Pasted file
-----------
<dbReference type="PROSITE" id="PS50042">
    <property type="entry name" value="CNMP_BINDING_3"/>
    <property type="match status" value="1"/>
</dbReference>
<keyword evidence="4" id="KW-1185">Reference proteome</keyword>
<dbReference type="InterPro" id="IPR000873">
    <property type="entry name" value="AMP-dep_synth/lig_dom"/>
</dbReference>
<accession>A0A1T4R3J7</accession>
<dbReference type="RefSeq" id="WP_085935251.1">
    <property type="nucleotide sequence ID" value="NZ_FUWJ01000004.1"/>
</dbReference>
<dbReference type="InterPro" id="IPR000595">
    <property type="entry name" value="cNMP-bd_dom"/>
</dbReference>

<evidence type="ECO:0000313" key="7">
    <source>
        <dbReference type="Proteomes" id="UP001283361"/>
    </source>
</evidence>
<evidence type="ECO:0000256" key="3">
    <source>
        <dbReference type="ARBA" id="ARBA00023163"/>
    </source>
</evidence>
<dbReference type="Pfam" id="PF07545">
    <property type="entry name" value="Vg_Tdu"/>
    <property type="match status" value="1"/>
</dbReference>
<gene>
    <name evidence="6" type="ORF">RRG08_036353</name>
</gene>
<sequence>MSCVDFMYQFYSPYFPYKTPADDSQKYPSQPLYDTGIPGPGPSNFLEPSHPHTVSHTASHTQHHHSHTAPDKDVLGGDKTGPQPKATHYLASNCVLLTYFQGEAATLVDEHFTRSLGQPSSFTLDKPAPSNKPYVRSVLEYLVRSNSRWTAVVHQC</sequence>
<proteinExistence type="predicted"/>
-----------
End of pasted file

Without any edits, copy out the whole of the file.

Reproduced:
<dbReference type="PROSITE" id="PS50042">
    <property type="entry name" value="CNMP_BINDING_3"/>
    <property type="match status" value="1"/>
</dbReference>
<keyword evidence="4" id="KW-1185">Reference proteome</keyword>
<dbReference type="InterPro" id="IPR000873">
    <property type="entry name" value="AMP-dep_synth/lig_dom"/>
</dbReference>
<accession>A0A1T4R3J7</accession>
<dbReference type="RefSeq" id="WP_085935251.1">
    <property type="nucleotide sequence ID" value="NZ_FUWJ01000004.1"/>
</dbReference>
<dbReference type="InterPro" id="IPR000595">
    <property type="entry name" value="cNMP-bd_dom"/>
</dbReference>

<evidence type="ECO:0000313" key="7">
    <source>
        <dbReference type="Proteomes" id="UP001283361"/>
    </source>
</evidence>
<evidence type="ECO:0000256" key="3">
    <source>
        <dbReference type="ARBA" id="ARBA00023163"/>
    </source>
</evidence>
<dbReference type="Pfam" id="PF07545">
    <property type="entry name" value="Vg_Tdu"/>
    <property type="match status" value="1"/>
</dbReference>
<gene>
    <name evidence="6" type="ORF">RRG08_036353</name>
</gene>
<sequence>MSCVDFMYQFYSPYFPYKTPADDSQKYPSQPLYDTGIPGPGPSNFLEPSHPHTVSHTASHTQHHHSHTAPDKDVLGGDKTGPQPKATHYLASNCVLLTYFQGEAATLVDEHFTRSLGQPSSFTLDKPAPSNKPYVRSVLEYLVRSNSRWTAVVHQC</sequence>
<proteinExistence type="predicted"/>